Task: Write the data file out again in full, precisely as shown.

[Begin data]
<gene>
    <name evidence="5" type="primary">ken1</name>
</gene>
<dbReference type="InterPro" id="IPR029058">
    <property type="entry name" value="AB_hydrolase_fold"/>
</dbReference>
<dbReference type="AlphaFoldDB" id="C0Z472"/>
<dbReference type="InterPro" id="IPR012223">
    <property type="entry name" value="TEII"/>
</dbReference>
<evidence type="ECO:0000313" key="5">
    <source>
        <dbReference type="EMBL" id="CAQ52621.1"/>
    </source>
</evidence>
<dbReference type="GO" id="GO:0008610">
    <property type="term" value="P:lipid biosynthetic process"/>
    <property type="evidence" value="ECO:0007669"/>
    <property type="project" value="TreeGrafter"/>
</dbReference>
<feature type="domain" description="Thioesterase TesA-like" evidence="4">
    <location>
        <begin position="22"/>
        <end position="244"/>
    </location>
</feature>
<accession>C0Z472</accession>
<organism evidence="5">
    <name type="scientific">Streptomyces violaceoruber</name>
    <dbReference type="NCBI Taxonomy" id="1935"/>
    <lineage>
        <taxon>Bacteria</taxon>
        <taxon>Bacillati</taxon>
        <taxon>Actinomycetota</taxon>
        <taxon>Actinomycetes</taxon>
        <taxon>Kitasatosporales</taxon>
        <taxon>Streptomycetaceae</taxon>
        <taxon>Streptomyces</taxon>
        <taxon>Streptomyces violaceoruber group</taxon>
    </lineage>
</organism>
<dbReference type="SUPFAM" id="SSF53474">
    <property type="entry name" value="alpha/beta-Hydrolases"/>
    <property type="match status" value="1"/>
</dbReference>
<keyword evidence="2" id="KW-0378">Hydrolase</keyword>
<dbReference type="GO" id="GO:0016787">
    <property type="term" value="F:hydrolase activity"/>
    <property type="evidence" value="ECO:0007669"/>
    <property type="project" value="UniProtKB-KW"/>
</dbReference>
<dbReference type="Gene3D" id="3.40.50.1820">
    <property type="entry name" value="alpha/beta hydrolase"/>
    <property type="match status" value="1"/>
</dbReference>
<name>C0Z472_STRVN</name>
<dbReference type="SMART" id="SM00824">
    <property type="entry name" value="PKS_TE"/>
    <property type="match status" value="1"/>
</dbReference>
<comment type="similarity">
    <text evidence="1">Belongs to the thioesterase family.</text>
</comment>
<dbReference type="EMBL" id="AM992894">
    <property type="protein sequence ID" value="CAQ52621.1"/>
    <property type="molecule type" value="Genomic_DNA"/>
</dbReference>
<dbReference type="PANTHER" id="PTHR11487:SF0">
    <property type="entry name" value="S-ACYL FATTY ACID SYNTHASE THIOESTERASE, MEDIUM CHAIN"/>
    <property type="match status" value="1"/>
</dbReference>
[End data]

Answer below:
<gene>
    <name evidence="5" type="primary">ken1</name>
</gene>
<dbReference type="InterPro" id="IPR029058">
    <property type="entry name" value="AB_hydrolase_fold"/>
</dbReference>
<dbReference type="AlphaFoldDB" id="C0Z472"/>
<dbReference type="InterPro" id="IPR012223">
    <property type="entry name" value="TEII"/>
</dbReference>
<evidence type="ECO:0000313" key="5">
    <source>
        <dbReference type="EMBL" id="CAQ52621.1"/>
    </source>
</evidence>
<dbReference type="GO" id="GO:0008610">
    <property type="term" value="P:lipid biosynthetic process"/>
    <property type="evidence" value="ECO:0007669"/>
    <property type="project" value="TreeGrafter"/>
</dbReference>
<feature type="domain" description="Thioesterase TesA-like" evidence="4">
    <location>
        <begin position="22"/>
        <end position="244"/>
    </location>
</feature>
<accession>C0Z472</accession>
<organism evidence="5">
    <name type="scientific">Streptomyces violaceoruber</name>
    <dbReference type="NCBI Taxonomy" id="1935"/>
    <lineage>
        <taxon>Bacteria</taxon>
        <taxon>Bacillati</taxon>
        <taxon>Actinomycetota</taxon>
        <taxon>Actinomycetes</taxon>
        <taxon>Kitasatosporales</taxon>
        <taxon>Streptomycetaceae</taxon>
        <taxon>Streptomyces</taxon>
        <taxon>Streptomyces violaceoruber group</taxon>
    </lineage>
</organism>
<dbReference type="SUPFAM" id="SSF53474">
    <property type="entry name" value="alpha/beta-Hydrolases"/>
    <property type="match status" value="1"/>
</dbReference>
<keyword evidence="2" id="KW-0378">Hydrolase</keyword>
<dbReference type="GO" id="GO:0016787">
    <property type="term" value="F:hydrolase activity"/>
    <property type="evidence" value="ECO:0007669"/>
    <property type="project" value="UniProtKB-KW"/>
</dbReference>
<dbReference type="Gene3D" id="3.40.50.1820">
    <property type="entry name" value="alpha/beta hydrolase"/>
    <property type="match status" value="1"/>
</dbReference>
<name>C0Z472_STRVN</name>
<dbReference type="SMART" id="SM00824">
    <property type="entry name" value="PKS_TE"/>
    <property type="match status" value="1"/>
</dbReference>
<comment type="similarity">
    <text evidence="1">Belongs to the thioesterase family.</text>
</comment>
<dbReference type="EMBL" id="AM992894">
    <property type="protein sequence ID" value="CAQ52621.1"/>
    <property type="molecule type" value="Genomic_DNA"/>
</dbReference>
<dbReference type="PANTHER" id="PTHR11487:SF0">
    <property type="entry name" value="S-ACYL FATTY ACID SYNTHASE THIOESTERASE, MEDIUM CHAIN"/>
    <property type="match status" value="1"/>
</dbReference>